Saturday, February 23, 2013
All That Remains - A War You Cannot Win
All That Remains used to be a meat and potatoes metalcore band that even made the archetype of the catchy-and-heavy metalcore song, "This Calling". Good stuff, but when meat and potatoes are overcooked, the potatoes get mushy and the meat gets tough - it's hard to say that their last few albums have been anything but overcooked, and songs like "What if I was Nothing" and "Not Fading" are nothing but mushy, kind of like cold french fries that never really had the hard crust that gave them texture. Two albums prior to this, on Overcome, the rhythm playing was chunky, but it was starting to give the feeling that it was more a result of the meat grinder being broken than being an inherent upside of the style.
There's still a fair amount of metalcore riffing, double bass, and growled vocals, but it's not very good. They replicate the feeling of listening to a Van Halen song while waiting for the guitar solo, or listening to deathcore and waiting for the breakdown - it's just kind of there to frame the highlight if you're not infatuated with it. The highlights here are choruses led by vocal melodies that are lamer than a Poison ballad amidst thrash metal. All of these lead vocal parts are what you've heard about whenever you've heard anyone make fun of this band. It's just embarassing when there's a contrast of super-chunky chugging and intense shouting in "A Call to All Non-Believers" alternating with the wussiest chorus I've ever heard - it sounds like Phil Labonte isn't even trying here.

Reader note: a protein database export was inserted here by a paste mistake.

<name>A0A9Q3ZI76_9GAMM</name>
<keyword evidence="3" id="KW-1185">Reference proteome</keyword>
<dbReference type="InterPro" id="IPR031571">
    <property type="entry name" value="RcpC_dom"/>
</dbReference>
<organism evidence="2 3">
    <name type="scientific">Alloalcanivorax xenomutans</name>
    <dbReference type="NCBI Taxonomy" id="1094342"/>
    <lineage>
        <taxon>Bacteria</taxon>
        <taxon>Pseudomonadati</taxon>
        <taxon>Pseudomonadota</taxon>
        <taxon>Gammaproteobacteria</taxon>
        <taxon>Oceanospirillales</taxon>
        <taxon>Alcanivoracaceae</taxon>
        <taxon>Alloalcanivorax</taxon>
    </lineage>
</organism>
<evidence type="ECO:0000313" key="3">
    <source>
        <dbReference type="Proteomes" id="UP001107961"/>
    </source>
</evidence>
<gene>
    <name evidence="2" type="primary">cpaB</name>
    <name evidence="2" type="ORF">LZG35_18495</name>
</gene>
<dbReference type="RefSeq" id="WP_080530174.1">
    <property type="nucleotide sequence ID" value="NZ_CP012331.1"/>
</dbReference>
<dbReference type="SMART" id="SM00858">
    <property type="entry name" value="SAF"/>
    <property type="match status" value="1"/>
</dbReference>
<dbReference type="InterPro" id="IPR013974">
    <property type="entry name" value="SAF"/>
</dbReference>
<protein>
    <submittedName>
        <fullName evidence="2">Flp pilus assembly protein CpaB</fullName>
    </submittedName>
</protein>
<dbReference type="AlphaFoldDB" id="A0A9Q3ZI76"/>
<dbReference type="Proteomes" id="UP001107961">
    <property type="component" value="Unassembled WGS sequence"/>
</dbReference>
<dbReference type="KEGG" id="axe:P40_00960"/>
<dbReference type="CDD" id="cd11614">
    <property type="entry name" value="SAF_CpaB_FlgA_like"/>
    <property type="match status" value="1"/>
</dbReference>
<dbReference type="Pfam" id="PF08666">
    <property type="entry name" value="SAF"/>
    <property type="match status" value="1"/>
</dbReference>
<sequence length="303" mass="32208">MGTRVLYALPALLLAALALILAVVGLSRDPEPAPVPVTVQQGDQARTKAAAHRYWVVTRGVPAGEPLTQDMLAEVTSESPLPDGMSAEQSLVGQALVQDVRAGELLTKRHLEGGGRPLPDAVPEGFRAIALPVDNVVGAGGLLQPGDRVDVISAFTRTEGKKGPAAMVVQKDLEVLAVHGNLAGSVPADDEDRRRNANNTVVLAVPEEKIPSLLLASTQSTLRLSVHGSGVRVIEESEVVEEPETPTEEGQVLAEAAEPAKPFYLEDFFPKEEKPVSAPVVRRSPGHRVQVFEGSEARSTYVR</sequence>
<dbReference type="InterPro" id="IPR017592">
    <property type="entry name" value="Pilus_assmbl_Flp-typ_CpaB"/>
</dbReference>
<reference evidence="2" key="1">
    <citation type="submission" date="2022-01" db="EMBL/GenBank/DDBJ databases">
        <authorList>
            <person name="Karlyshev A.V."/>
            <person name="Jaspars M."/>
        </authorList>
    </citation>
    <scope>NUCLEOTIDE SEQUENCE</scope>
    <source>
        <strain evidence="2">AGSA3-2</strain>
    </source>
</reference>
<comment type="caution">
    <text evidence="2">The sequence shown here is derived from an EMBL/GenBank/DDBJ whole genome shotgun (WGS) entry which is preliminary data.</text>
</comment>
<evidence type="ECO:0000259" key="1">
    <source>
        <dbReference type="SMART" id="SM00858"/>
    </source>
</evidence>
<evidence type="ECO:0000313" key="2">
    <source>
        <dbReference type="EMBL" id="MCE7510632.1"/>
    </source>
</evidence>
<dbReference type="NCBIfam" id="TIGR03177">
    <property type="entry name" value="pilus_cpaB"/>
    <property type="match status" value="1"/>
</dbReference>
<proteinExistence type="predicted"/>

Despite the music being bad, Oli Herbert is the highlight of this record with his lead guitar work, not just comparatively good, but genuinely interesting and enjoyable.
All That Remains made a record around radio-friendly choruses with uninteresting and forgettable hooks. They also made a video for "Stand Up" that looks like the dreams of a teenager who plays Call of Duty all day - watch that and you'll earn the right to make fun of them in four minutes.